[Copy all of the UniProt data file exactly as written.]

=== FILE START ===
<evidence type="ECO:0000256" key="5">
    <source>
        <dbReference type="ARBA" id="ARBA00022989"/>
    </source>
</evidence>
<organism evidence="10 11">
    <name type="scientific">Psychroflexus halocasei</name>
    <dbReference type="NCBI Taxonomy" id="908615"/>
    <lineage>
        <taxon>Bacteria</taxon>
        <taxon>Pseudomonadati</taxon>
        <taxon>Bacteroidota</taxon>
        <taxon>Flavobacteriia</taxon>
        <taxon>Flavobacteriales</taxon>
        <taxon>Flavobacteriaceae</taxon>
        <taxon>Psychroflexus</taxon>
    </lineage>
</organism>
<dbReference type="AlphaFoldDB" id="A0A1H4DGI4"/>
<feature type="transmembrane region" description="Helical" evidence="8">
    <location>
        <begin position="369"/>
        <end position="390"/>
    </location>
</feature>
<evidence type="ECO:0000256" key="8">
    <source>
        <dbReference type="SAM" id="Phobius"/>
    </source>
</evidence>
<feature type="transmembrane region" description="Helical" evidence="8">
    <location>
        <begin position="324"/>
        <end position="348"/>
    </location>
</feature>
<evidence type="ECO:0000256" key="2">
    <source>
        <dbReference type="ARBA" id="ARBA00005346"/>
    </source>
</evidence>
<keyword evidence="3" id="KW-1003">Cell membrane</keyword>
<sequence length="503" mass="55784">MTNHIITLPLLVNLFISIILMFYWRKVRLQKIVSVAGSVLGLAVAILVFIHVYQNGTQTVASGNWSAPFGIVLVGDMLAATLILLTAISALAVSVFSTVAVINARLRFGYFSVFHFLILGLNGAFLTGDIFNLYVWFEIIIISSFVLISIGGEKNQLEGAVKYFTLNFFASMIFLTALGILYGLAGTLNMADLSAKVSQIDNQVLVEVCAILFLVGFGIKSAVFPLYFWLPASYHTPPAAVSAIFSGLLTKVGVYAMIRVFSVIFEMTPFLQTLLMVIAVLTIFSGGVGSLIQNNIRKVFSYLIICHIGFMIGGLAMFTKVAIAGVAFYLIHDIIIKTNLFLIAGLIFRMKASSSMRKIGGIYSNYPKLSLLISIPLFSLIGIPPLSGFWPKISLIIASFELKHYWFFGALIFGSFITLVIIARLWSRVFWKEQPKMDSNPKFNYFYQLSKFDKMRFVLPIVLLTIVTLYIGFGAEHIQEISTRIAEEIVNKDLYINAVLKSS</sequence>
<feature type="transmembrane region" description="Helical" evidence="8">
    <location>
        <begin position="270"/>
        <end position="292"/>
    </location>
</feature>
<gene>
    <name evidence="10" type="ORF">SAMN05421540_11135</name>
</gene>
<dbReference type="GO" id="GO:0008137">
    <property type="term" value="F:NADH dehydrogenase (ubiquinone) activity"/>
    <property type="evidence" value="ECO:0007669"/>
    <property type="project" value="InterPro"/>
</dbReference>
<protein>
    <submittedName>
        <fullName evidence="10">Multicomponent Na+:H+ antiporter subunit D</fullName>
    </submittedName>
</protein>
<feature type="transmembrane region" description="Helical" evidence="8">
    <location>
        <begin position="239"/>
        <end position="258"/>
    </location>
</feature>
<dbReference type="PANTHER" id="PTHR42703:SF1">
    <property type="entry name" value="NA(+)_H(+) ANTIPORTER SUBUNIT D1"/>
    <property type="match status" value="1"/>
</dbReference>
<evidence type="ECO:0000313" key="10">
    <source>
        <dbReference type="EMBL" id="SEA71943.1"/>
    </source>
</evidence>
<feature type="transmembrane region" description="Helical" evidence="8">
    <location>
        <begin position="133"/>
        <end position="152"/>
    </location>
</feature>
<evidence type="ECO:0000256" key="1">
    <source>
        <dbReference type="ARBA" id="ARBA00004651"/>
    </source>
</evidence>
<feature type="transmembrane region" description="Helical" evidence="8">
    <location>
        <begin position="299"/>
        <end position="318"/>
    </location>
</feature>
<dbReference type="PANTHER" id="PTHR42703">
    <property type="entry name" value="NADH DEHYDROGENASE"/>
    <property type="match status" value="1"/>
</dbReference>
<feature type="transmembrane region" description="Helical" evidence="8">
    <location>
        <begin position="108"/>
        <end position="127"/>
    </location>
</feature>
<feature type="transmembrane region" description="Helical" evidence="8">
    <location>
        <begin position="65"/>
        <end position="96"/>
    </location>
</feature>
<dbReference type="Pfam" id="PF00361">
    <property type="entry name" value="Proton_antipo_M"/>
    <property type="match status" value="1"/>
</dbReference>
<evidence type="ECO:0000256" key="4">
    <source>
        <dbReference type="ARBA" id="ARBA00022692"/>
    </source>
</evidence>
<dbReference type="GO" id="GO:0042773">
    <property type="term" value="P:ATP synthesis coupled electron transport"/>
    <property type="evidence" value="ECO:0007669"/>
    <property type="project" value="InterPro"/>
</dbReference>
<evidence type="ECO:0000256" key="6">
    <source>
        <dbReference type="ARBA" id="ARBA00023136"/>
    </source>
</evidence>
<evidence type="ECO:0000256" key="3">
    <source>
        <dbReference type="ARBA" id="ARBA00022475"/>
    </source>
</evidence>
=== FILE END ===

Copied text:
<evidence type="ECO:0000256" key="5">
    <source>
        <dbReference type="ARBA" id="ARBA00022989"/>
    </source>
</evidence>
<organism evidence="10 11">
    <name type="scientific">Psychroflexus halocasei</name>
    <dbReference type="NCBI Taxonomy" id="908615"/>
    <lineage>
        <taxon>Bacteria</taxon>
        <taxon>Pseudomonadati</taxon>
        <taxon>Bacteroidota</taxon>
        <taxon>Flavobacteriia</taxon>
        <taxon>Flavobacteriales</taxon>
        <taxon>Flavobacteriaceae</taxon>
        <taxon>Psychroflexus</taxon>
    </lineage>
</organism>
<dbReference type="AlphaFoldDB" id="A0A1H4DGI4"/>
<feature type="transmembrane region" description="Helical" evidence="8">
    <location>
        <begin position="369"/>
        <end position="390"/>
    </location>
</feature>
<evidence type="ECO:0000256" key="8">
    <source>
        <dbReference type="SAM" id="Phobius"/>
    </source>
</evidence>
<feature type="transmembrane region" description="Helical" evidence="8">
    <location>
        <begin position="324"/>
        <end position="348"/>
    </location>
</feature>
<evidence type="ECO:0000256" key="2">
    <source>
        <dbReference type="ARBA" id="ARBA00005346"/>
    </source>
</evidence>
<keyword evidence="3" id="KW-1003">Cell membrane</keyword>
<sequence length="503" mass="55784">MTNHIITLPLLVNLFISIILMFYWRKVRLQKIVSVAGSVLGLAVAILVFIHVYQNGTQTVASGNWSAPFGIVLVGDMLAATLILLTAISALAVSVFSTVAVINARLRFGYFSVFHFLILGLNGAFLTGDIFNLYVWFEIIIISSFVLISIGGEKNQLEGAVKYFTLNFFASMIFLTALGILYGLAGTLNMADLSAKVSQIDNQVLVEVCAILFLVGFGIKSAVFPLYFWLPASYHTPPAAVSAIFSGLLTKVGVYAMIRVFSVIFEMTPFLQTLLMVIAVLTIFSGGVGSLIQNNIRKVFSYLIICHIGFMIGGLAMFTKVAIAGVAFYLIHDIIIKTNLFLIAGLIFRMKASSSMRKIGGIYSNYPKLSLLISIPLFSLIGIPPLSGFWPKISLIIASFELKHYWFFGALIFGSFITLVIIARLWSRVFWKEQPKMDSNPKFNYFYQLSKFDKMRFVLPIVLLTIVTLYIGFGAEHIQEISTRIAEEIVNKDLYINAVLKSS</sequence>
<feature type="transmembrane region" description="Helical" evidence="8">
    <location>
        <begin position="270"/>
        <end position="292"/>
    </location>
</feature>
<gene>
    <name evidence="10" type="ORF">SAMN05421540_11135</name>
</gene>
<dbReference type="GO" id="GO:0008137">
    <property type="term" value="F:NADH dehydrogenase (ubiquinone) activity"/>
    <property type="evidence" value="ECO:0007669"/>
    <property type="project" value="InterPro"/>
</dbReference>
<protein>
    <submittedName>
        <fullName evidence="10">Multicomponent Na+:H+ antiporter subunit D</fullName>
    </submittedName>
</protein>
<feature type="transmembrane region" description="Helical" evidence="8">
    <location>
        <begin position="239"/>
        <end position="258"/>
    </location>
</feature>
<dbReference type="PANTHER" id="PTHR42703:SF1">
    <property type="entry name" value="NA(+)_H(+) ANTIPORTER SUBUNIT D1"/>
    <property type="match status" value="1"/>
</dbReference>
<evidence type="ECO:0000313" key="10">
    <source>
        <dbReference type="EMBL" id="SEA71943.1"/>
    </source>
</evidence>
<feature type="transmembrane region" description="Helical" evidence="8">
    <location>
        <begin position="133"/>
        <end position="152"/>
    </location>
</feature>
<evidence type="ECO:0000256" key="1">
    <source>
        <dbReference type="ARBA" id="ARBA00004651"/>
    </source>
</evidence>
<feature type="transmembrane region" description="Helical" evidence="8">
    <location>
        <begin position="299"/>
        <end position="318"/>
    </location>
</feature>
<dbReference type="PANTHER" id="PTHR42703">
    <property type="entry name" value="NADH DEHYDROGENASE"/>
    <property type="match status" value="1"/>
</dbReference>
<feature type="transmembrane region" description="Helical" evidence="8">
    <location>
        <begin position="108"/>
        <end position="127"/>
    </location>
</feature>
<feature type="transmembrane region" description="Helical" evidence="8">
    <location>
        <begin position="65"/>
        <end position="96"/>
    </location>
</feature>
<dbReference type="Pfam" id="PF00361">
    <property type="entry name" value="Proton_antipo_M"/>
    <property type="match status" value="1"/>
</dbReference>
<evidence type="ECO:0000256" key="4">
    <source>
        <dbReference type="ARBA" id="ARBA00022692"/>
    </source>
</evidence>
<dbReference type="GO" id="GO:0042773">
    <property type="term" value="P:ATP synthesis coupled electron transport"/>
    <property type="evidence" value="ECO:0007669"/>
    <property type="project" value="InterPro"/>
</dbReference>
<evidence type="ECO:0000256" key="6">
    <source>
        <dbReference type="ARBA" id="ARBA00023136"/>
    </source>
</evidence>
<evidence type="ECO:0000256" key="3">
    <source>
        <dbReference type="ARBA" id="ARBA00022475"/>
    </source>
</evidence>